A time-limited UK-EU treaty could solve the impasse over the Northern Ireland Protocol
The United Kingdom and the European Union both share both a common interest and a duty to do everything in their power to ensure peace and stability in Northern Ireland and support the still fragile process of reconciliation between different communities.
That includes a duty to overcome the mutual lack of trust between them and find a compromise over the Northern Ireland Protocol, current divisions over which have led to a worsening of political and sectarian division within Northern Ireland.
As was spelled out in the government's analysis published at the time, the deal negotiated by the Johnson government and endorsed in the Conservative 2019 General Election manifesto involved accepting checks and paperwork between Great Britain and Northern Ireland. This has added to cost and bureaucracy for businesses and customers and is seen by many Unionists as undermining their British identity and breaching the principle, fundamental to the Belfast/Good Friday Agreement, of the equal treatment of British and Irish identities.
At the same time, the Protocol has given Northern Ireland firms the unique advantage of being able to sell freely into both the UK and EU markets, offering a huge potential incentive for more businesses to locate and invest there.
Without a rapid solution there is a very real risk of increased tension and unrest
Lord Frost and European Commission Vice President Maroš Šefčovič recently met in Brussels and agreed to engage intensively and constructively at both expert and political level. This is a positive step forward, as is the recent Commission paper indicating a willingness to take action to deal with many of the problems identified by Northern Ireland businesses.
The Conservative European Forum (CEF), which we re-launched earlier this year, is an organisation that develops positive and constructive proposals designed to rebuild trust and strengthen relationships between the UK and other democracies of Europe.
On 14th October, CEF published a possible solution to the impasse over the Northern Ireland Protocol: a standalone, time-limited UK-EU treaty on food safety and plant and animal health. We believe this offers a possible additional element in an overall compromise and has three key benefits.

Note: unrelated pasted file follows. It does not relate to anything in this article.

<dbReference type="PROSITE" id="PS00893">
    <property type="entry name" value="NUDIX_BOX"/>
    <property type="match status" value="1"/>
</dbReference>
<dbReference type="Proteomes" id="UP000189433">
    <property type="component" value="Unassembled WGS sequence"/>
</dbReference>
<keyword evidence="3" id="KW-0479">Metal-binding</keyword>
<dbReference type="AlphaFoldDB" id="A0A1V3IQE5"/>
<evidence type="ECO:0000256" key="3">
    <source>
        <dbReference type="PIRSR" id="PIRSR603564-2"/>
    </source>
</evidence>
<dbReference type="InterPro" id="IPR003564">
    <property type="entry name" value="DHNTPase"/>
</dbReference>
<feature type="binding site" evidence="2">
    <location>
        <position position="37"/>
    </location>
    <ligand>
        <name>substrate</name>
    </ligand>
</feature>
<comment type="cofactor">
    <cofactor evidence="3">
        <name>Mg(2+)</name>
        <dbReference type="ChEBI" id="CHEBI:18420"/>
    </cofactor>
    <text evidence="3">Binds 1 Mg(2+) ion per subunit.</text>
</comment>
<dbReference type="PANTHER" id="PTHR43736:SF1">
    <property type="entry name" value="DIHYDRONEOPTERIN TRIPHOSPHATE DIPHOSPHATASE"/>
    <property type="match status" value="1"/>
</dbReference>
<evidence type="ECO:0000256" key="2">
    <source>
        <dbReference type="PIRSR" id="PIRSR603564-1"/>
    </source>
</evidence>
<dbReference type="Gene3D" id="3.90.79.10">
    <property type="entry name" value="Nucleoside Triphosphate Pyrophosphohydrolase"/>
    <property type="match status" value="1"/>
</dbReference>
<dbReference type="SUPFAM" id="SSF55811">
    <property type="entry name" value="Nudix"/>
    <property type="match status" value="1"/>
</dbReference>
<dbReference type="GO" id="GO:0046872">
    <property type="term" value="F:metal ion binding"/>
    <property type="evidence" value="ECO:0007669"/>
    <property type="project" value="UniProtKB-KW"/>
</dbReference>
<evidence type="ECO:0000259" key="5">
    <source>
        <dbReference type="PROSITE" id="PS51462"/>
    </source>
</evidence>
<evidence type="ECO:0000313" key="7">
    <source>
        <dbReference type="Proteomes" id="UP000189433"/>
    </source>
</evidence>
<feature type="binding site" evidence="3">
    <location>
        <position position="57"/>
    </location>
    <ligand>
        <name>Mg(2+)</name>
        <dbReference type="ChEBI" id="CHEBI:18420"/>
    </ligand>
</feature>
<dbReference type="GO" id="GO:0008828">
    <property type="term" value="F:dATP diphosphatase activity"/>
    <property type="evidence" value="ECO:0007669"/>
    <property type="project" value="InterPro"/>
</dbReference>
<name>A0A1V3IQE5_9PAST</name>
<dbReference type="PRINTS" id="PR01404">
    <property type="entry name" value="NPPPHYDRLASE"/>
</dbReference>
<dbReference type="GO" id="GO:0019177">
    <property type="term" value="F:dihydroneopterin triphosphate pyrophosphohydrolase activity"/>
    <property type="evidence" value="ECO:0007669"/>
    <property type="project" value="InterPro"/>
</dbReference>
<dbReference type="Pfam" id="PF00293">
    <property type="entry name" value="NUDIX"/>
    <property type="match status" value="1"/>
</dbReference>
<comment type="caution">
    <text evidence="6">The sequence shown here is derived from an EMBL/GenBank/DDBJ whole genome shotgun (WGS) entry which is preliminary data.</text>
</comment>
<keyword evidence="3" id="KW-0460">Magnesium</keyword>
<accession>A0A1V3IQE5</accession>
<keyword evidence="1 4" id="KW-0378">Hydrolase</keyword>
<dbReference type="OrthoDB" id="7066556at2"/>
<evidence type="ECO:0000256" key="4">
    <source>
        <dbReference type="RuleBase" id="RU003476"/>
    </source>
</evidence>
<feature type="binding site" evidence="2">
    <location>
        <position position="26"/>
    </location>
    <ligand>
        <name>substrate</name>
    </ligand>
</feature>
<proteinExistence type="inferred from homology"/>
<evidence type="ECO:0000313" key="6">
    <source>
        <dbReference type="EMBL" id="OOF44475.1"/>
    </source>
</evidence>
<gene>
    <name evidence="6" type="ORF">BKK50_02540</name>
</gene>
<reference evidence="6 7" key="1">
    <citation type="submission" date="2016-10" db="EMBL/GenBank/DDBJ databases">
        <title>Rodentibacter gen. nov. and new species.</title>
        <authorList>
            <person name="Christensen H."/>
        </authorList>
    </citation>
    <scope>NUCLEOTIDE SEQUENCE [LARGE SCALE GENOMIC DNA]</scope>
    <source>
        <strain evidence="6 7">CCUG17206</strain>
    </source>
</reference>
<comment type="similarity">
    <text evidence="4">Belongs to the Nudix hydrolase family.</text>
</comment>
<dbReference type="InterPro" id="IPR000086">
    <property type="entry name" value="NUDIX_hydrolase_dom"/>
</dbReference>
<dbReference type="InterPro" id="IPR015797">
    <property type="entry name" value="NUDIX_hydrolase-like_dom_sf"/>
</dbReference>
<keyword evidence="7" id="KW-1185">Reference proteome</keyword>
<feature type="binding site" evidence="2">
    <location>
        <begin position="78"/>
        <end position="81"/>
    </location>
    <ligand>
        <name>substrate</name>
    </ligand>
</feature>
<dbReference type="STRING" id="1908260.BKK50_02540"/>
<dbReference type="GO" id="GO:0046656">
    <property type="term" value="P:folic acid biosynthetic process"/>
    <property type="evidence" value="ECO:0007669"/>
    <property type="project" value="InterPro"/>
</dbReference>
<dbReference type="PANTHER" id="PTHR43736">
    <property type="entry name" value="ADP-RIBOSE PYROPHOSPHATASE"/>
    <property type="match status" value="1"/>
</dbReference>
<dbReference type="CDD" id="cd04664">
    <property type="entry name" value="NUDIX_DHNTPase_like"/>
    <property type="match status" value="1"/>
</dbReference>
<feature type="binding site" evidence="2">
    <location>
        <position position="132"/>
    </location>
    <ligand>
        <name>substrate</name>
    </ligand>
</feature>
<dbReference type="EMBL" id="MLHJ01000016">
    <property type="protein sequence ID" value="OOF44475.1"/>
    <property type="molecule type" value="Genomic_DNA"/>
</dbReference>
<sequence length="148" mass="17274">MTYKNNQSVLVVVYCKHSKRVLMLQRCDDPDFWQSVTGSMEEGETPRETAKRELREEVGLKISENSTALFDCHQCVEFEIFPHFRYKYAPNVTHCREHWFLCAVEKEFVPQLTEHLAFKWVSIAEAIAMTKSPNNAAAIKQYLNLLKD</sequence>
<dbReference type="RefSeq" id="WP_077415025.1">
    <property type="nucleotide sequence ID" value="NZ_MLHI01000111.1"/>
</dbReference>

First, writing sanitary and phyto-sanitary (SPS) standards into a separate treaty between London and Brussels would allow disagreements to be dealt with by governance mechanisms like those established in the Trade and Cooperation Agreement and arbitrated by an independent dispute resolution mechanism. This would in practice limit the role of the European Court to a claim of inconsistency with the Protocol or where the Commission was alleged to be acting in a way not allowed under the EU’s own treaties.
Second, the substance of the treaty would reflect the reality that the great majority of standards for food safety and animal and plant health are already the same in the EU and the UK and incorporated into our respective laws. Unlike the current arrangement, where checks and non-tariff barriers are imposed because the UK might in the future choose to diverge from those standards, the new treaty would allow those to be imposed only if the UK in fact did diverge. The UK would remain in full control over its own regulations and at any time could choose to change them – although it would have to weigh the cost to business and to reconciliation in Northern Ireland of so doing.
Third, the proposed treaty would be time-limited, expiring in 2025, by which date we would know the outcome of Stormont's decision on whether to continue the Protocol and the shape of the scheduled review of the EU/UK trade deal. The UK government, Northern Ireland parties and EU institutions and Member States would have a breathing-space in which to rebuild trust and work out a long-term solution.
The treaty we have put forward is entirely consistent with the current UK-EU framework and would sit alongside the Northern Ireland Protocol. It is also consistent with the principles applied by the EU to other third countries, such as New Zealand and Switzerland.
We offer this proposal as one possible route to rebuild trust, reach a good compromise and break the current impasse. The Good Friday/Belfast Agreement helped ease sectarian divisions, but this should never be taken for granted. Without a rapid solution there is a very real risk of increased tension and unrest. It is now urgent that London and Brussels find a way to calm tensions and reach a workable compromise.
Sir David Lidington is a former Conservative MP and chair of the Conservative European Forum. Stephen Hammond is the Conservative MP for Wimbledon and deputy chair of the Conservative European Forum.
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